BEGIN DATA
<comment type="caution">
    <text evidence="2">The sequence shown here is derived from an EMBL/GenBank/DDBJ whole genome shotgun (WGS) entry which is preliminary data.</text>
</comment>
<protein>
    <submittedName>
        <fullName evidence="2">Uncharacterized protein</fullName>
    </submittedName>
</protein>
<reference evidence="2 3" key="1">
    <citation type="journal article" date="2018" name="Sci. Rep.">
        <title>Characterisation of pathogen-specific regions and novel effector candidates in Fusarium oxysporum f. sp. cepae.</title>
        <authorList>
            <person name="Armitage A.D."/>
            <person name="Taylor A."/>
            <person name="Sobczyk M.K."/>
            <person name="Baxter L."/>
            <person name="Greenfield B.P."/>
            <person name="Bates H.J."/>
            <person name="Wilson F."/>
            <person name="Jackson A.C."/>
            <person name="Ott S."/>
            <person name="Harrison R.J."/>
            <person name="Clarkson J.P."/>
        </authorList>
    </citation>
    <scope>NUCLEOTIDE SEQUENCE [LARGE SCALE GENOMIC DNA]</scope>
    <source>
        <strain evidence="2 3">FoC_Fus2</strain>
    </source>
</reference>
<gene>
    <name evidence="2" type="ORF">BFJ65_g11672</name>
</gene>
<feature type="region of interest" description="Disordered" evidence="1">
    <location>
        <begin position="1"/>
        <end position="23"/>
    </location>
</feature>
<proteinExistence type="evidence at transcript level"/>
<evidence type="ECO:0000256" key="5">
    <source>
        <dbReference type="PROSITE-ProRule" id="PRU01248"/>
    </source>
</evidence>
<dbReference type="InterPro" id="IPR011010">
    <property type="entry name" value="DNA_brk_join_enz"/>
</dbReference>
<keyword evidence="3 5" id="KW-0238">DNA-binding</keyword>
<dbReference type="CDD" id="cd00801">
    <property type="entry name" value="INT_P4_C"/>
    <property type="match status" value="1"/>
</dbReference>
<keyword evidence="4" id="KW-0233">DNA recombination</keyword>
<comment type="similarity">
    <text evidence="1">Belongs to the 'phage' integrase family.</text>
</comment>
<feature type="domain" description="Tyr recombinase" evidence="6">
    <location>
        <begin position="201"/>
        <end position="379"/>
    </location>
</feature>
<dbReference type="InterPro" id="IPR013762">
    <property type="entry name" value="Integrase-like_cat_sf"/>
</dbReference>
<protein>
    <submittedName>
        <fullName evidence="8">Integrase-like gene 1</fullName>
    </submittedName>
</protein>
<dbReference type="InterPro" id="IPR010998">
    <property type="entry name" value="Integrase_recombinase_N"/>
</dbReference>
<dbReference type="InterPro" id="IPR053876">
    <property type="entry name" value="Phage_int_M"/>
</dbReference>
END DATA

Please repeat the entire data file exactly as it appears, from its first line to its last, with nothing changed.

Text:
<comment type="caution">
    <text evidence="2">The sequence shown here is derived from an EMBL/GenBank/DDBJ whole genome shotgun (WGS) entry which is preliminary data.</text>
</comment>
<protein>
    <submittedName>
        <fullName evidence="2">Uncharacterized protein</fullName>
    </submittedName>
</protein>
<reference evidence="2 3" key="1">
    <citation type="journal article" date="2018" name="Sci. Rep.">
        <title>Characterisation of pathogen-specific regions and novel effector candidates in Fusarium oxysporum f. sp. cepae.</title>
        <authorList>
            <person name="Armitage A.D."/>
            <person name="Taylor A."/>
            <person name="Sobczyk M.K."/>
            <person name="Baxter L."/>
            <person name="Greenfield B.P."/>
            <person name="Bates H.J."/>
            <person name="Wilson F."/>
            <person name="Jackson A.C."/>
            <person name="Ott S."/>
            <person name="Harrison R.J."/>
            <person name="Clarkson J.P."/>
        </authorList>
    </citation>
    <scope>NUCLEOTIDE SEQUENCE [LARGE SCALE GENOMIC DNA]</scope>
    <source>
        <strain evidence="2 3">FoC_Fus2</strain>
    </source>
</reference>
<gene>
    <name evidence="2" type="ORF">BFJ65_g11672</name>
</gene>
<feature type="region of interest" description="Disordered" evidence="1">
    <location>
        <begin position="1"/>
        <end position="23"/>
    </location>
</feature>
<proteinExistence type="evidence at transcript level"/>
<evidence type="ECO:0000256" key="5">
    <source>
        <dbReference type="PROSITE-ProRule" id="PRU01248"/>
    </source>
</evidence>
<dbReference type="InterPro" id="IPR011010">
    <property type="entry name" value="DNA_brk_join_enz"/>
</dbReference>
<keyword evidence="3 5" id="KW-0238">DNA-binding</keyword>
<dbReference type="CDD" id="cd00801">
    <property type="entry name" value="INT_P4_C"/>
    <property type="match status" value="1"/>
</dbReference>
<keyword evidence="4" id="KW-0233">DNA recombination</keyword>
<comment type="similarity">
    <text evidence="1">Belongs to the 'phage' integrase family.</text>
</comment>
<feature type="domain" description="Tyr recombinase" evidence="6">
    <location>
        <begin position="201"/>
        <end position="379"/>
    </location>
</feature>
<dbReference type="InterPro" id="IPR013762">
    <property type="entry name" value="Integrase-like_cat_sf"/>
</dbReference>
<protein>
    <submittedName>
        <fullName evidence="8">Integrase-like gene 1</fullName>
    </submittedName>
</protein>
<dbReference type="InterPro" id="IPR010998">
    <property type="entry name" value="Integrase_recombinase_N"/>
</dbReference>
<dbReference type="InterPro" id="IPR053876">
    <property type="entry name" value="Phage_int_M"/>
</dbReference>